Malaysian officials say Vier Harmoni, a missing oil tanker which was believed to be hijacked, might have been taken over as part of a commercial dispute and taken into Indonesian waters, Malaysian authorities said on Tuesday.
Vier Harmoni, carrying 900,000 litres of diesel, went missing after leaving the Tanjung Pelepas port on the eastern coast of Peninsular Malaysia on Tuesday before it was relocated in the waters off Batam, Indonesia.
The Malaysian Maritime Enforcement Agency’s (MMEA) director said in a tweet that the ship, Vier Harmoni, is believed to be located in Indonesia waters.
Later the director Ahmad Puzi Ab Kahar said "the initial investigation showed that the ship was rushed because of internal problem," adding that further investigations regarding the incident were underway.
#MTVierHarmoni. Siasatan awal menunjukkan kapal dilarikan atas sebab masalah dalaman. Siasatan lanjut sedang dilaksanakan.
— Ahmad Puzi Ab Kahar (@KPMaritimMsia) August 17, 2016
Reuters reported a Malaysian MMEA spokesman saying that there was no element of terrorism involved in the tanker’s disappearence.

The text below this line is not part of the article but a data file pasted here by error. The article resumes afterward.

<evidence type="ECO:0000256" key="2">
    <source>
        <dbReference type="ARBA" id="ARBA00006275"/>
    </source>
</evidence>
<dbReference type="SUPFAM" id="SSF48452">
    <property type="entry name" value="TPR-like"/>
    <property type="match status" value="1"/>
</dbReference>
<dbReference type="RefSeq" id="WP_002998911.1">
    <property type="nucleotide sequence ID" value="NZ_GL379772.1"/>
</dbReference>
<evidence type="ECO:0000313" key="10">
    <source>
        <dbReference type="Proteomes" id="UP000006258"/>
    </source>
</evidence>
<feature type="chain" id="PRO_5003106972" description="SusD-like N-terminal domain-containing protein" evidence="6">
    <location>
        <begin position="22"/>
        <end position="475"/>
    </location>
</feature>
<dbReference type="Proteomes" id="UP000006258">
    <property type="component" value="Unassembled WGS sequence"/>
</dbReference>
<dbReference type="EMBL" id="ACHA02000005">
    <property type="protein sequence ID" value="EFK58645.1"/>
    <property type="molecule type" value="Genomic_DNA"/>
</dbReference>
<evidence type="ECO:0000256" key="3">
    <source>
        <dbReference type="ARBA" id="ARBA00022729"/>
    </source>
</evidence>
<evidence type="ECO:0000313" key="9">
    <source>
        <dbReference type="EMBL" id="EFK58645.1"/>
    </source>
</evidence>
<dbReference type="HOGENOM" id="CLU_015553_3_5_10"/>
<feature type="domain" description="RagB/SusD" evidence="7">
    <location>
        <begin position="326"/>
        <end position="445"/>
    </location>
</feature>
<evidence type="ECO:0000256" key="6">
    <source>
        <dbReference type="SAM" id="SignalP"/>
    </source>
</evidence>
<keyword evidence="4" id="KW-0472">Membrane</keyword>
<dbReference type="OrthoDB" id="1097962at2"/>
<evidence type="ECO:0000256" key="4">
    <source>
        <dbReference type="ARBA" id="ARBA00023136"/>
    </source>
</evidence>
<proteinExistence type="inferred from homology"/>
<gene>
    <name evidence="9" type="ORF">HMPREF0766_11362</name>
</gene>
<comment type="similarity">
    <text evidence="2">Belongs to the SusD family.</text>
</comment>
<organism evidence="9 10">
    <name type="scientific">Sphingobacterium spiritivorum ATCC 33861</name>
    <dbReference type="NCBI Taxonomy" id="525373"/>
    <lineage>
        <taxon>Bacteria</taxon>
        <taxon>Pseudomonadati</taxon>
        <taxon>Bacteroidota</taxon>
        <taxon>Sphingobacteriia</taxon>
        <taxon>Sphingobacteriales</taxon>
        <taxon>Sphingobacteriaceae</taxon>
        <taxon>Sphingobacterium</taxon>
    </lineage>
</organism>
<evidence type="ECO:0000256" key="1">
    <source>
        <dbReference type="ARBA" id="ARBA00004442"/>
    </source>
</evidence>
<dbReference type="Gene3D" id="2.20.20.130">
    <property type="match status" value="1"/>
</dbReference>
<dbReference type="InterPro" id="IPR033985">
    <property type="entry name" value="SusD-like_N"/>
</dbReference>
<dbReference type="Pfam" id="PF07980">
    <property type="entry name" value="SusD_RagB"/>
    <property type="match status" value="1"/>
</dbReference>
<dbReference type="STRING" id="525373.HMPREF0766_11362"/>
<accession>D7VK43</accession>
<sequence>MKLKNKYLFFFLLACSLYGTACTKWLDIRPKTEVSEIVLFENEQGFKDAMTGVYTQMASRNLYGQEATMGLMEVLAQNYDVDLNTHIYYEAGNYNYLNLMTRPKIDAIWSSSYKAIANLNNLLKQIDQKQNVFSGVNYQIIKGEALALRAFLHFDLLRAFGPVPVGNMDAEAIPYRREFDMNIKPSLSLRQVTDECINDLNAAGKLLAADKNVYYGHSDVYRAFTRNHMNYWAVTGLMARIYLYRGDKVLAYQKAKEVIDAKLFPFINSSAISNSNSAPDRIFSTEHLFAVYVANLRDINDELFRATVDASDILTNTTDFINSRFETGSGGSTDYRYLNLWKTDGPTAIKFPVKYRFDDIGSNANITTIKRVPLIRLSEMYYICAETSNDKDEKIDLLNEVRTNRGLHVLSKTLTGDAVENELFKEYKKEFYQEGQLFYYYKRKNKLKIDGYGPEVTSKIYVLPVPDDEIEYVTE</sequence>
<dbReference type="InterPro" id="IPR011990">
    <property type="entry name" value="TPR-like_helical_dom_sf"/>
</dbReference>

The spokesman said early investigations showed the tanker had been taken due to a disagreement between the ship's management and the crew.
The ship was registered in Batam but was being leased by a Malaysian company, the spokesman said.
The MMEA's southern regional chief Admiral Adon Shalan told The Star newspaper there could have been a financial dispute within the company.
"We tried to contact the ship but it went unanswered," he was quoted as saying on the daily's website. "We believe the ship's captain might have turned off its tracking system as we could not trace it on our radar."
The ship was carrying diesel with an estimated value of $390,000.